US President Barack Obama is going to Congress on Tuesday with fresh hopes of a diplomatic breakthrough that would allow Syria's government to avoid US missile strikes if it surrenders its chemical weapons arsenal. He addresses the nation from the White House on Tuesday night.
A White House official said Tuesday that Obama has agreed to discussions at the UN Security Council on the proposal from Russia, Syria's closest ally, to secure that country's chemical weapons stockpiles.
The official said Obama discussed the proposal Tuesday with French President Francois Hollande and British Prime Minister David Cameron. The official requested anonymity because the official was not authorized to discuss the private conversations by name.
Earlier Tuesday the French foreign minister said Paris will float a resolution in the UN Security Council aimed at forcing Syria to make public its chemical weapons program, place it under international control and dismantle it.
Laurent Fabius said France, a permanent member of the 15-nation UN body, will start the resolution process on Tuesday.
Fabius also said the proposal will be under Chapter 7 of the UN charter — which would back up the resolution with a threat of force if not applied — and will "condemn" a chemical weapons attack in Syria on Aug. 21.
Obama has said the proposal marks a potential breakthrough that could halt plans for a US military strike, though he said the details remain unclear.
Obama had planned to use his meetings with lawmakers to lobby for targeted strikes against Syrian President Bashar Assad's forces in retaliation for last month's deadly chemical weapons attack outside Damascus. Instead, he signaled in several interviews Monday evening that surprising new diplomacy could eliminate the risks of another chemical attack without US intervention.
US Secretary of State John Kerry told Congress on Tuesday that the US was still awaiting a proposal from the Russians about how the plan would work.
Kerry told a House panel that the Obama administration will give any proposal "a hard look," but that it must not be used as a delaying tactic and that it has to be verifiable, real and include tangible conditions for Syrian President Bashar Assad to forfeit his chemical weapons.
Defense Secretary Chuck Hagel said that in order for Syria to feel enough pressure to turn its chemical weapons over to international controls the US must present a credible threat of military action.
Hagel told a congressional committee Tuesday that lawmakers must endorse military action in order to give the diplomatic effort more urgency and energy.
But White House spokesman Jay Carney acknowledged potential progress. "Before this morning, the Syrian government had never even acknowledged they possessed chemical weapons. Now they have," Carney said on MSNBC.
The leader of the US House of Representatives said that although he is skeptical of Syria's offer, Obama has not yet sold the American people on the need for military action.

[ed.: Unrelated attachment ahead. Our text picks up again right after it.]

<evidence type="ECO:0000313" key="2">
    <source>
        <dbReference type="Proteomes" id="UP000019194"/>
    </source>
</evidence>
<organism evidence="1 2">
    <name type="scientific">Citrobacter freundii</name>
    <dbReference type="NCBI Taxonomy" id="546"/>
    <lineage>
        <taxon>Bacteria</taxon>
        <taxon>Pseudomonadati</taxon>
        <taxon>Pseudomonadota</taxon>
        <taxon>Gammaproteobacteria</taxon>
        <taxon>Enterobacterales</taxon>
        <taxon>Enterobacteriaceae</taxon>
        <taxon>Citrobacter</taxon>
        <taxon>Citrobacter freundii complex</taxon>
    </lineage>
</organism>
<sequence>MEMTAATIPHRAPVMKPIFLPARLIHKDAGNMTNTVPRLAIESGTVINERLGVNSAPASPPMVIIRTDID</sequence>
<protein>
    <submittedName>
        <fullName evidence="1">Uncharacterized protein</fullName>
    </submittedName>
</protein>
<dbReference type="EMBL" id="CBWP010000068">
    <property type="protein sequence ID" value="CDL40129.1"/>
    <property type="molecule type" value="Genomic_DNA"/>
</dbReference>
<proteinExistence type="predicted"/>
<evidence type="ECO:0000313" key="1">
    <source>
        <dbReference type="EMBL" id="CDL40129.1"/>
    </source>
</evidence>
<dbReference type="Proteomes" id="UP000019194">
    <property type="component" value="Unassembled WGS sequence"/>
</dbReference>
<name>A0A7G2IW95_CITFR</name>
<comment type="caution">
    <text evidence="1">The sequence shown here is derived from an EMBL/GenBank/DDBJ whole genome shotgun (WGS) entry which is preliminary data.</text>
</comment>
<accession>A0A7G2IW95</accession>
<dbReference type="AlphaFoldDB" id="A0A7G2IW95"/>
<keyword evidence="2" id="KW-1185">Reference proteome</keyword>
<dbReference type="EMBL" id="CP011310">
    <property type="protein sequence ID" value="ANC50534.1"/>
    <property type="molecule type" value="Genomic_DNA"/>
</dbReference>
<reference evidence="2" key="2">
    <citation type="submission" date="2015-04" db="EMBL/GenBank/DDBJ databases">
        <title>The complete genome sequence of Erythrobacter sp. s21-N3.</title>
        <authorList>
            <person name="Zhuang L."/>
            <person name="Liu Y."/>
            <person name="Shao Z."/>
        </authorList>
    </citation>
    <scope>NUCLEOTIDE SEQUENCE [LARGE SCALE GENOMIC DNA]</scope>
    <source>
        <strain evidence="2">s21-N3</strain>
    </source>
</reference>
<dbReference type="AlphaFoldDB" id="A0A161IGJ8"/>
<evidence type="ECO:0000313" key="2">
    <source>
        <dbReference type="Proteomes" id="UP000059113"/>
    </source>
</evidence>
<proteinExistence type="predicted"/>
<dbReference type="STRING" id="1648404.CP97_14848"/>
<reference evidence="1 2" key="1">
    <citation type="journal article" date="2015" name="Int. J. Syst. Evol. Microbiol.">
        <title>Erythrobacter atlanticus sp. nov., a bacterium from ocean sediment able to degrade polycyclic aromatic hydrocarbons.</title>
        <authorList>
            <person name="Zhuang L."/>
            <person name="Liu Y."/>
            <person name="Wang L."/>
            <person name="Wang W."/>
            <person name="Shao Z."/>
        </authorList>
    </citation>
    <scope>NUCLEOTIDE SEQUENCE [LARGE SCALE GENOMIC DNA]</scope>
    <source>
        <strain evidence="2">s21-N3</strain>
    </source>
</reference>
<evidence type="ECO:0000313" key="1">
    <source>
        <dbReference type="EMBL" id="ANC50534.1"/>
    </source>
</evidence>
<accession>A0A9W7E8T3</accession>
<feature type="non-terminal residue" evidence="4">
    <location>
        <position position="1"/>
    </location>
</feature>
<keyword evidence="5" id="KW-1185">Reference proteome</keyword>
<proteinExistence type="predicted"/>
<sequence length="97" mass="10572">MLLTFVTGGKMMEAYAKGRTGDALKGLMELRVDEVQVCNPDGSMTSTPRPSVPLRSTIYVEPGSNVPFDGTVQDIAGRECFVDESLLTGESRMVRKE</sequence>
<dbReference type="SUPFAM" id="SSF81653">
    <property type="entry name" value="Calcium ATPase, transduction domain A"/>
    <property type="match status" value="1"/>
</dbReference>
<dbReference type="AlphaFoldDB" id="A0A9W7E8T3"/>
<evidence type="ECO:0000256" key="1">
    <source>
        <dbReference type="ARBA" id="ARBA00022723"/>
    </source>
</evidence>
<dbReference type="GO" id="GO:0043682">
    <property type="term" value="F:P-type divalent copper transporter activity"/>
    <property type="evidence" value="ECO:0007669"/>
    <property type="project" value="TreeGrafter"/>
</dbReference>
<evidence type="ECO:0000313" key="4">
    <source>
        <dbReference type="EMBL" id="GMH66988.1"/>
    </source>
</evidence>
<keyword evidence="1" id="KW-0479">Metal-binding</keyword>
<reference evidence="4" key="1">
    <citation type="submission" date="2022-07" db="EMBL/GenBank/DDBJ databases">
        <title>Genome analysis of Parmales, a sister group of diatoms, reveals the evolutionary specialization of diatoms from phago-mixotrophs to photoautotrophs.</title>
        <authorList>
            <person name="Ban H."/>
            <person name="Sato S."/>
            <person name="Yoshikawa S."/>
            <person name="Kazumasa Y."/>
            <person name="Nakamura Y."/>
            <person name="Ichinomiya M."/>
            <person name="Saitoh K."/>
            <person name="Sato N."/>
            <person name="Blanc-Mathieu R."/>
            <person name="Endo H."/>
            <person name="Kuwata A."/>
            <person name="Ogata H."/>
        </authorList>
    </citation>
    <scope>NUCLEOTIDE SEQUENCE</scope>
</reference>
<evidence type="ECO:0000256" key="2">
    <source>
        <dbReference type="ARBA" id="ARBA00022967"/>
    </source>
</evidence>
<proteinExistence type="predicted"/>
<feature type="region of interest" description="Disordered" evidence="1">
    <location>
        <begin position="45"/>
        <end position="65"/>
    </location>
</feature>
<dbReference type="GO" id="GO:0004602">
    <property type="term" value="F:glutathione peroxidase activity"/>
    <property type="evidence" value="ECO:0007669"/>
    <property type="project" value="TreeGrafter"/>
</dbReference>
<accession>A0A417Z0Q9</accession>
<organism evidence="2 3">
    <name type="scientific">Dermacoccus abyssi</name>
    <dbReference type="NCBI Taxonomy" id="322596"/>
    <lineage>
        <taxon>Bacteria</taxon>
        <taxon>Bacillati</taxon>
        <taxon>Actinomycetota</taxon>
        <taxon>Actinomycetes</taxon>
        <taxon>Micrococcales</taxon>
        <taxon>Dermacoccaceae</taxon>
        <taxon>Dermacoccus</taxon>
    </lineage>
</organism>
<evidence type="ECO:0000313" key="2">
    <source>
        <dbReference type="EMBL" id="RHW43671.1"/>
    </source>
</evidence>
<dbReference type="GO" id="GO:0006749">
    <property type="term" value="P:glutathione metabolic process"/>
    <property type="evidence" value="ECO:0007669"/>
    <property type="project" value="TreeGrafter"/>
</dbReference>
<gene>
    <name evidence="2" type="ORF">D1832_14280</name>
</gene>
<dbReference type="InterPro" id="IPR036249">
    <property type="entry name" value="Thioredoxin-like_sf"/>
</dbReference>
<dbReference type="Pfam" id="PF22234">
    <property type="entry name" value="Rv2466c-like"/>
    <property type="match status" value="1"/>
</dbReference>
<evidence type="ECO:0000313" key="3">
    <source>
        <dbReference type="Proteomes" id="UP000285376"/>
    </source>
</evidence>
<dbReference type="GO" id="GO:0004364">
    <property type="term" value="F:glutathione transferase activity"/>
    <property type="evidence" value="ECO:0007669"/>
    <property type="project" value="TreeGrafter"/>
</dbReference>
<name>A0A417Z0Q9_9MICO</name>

Speaking to reporters Tuesday, Republican Speaker John Boehner said he is skeptical of Syria's offer because of "the actors that are involved." Russia, a longtime Syria ally, is trying to broker an agreement, though Boehner did not mention Russia by name.
Boehner has supported Obama's call to use force against Syria as punishment for allegedly using chemical weapons against civilians, including children.
Syria's foreign minister on Tuesday said the country has accepted Russia's proposal to place its chemical weapons under international control for dismantling. The proposal emerged Monday after a comment by Kerry was taken up by Russia, and the United Nations expressed support.
Syrian Foreign Minister Walid al-Moallem said, after meeting with Russian parliament speaker, that his government quickly agreed to the Russian initiative to "derail the US aggression."
"We held a very fruitful round of talks with Foreign Minister Sergei Lavrov yesterday, and he proposed an initiative relating to chemical weapons. In the evening we agreed to the Russian initiative, " added al-Moallem.
He said Syria had agreed because this would "remove the grounds for American aggression," the report said.
Moscow is currently in talks with Damascus to develop a "concrete plan" for the Syrian regime to hand over its chemical weapons arsenal, Lavrov said Tuesday, adding that a detailed plan of action will be presented shortly.
According to Lavrov, Russia will then be ready to finalize the plan together with UN Secretary General Ban Ki-moon and the Organization for the Prohibition of Chemical Weapons. "We (Russia) are currently working on preparing a workable, precise and concrete plan and for this there are literally right now, in these minutes, contacts with the Syrian side," Lavrov said.
"And we expect to present this plan soon and we will be ready to work on it with the UN secretary general, the Organization for the Prohibition of Chemical Weapons, with the participation of members of the UN Security Council," he added.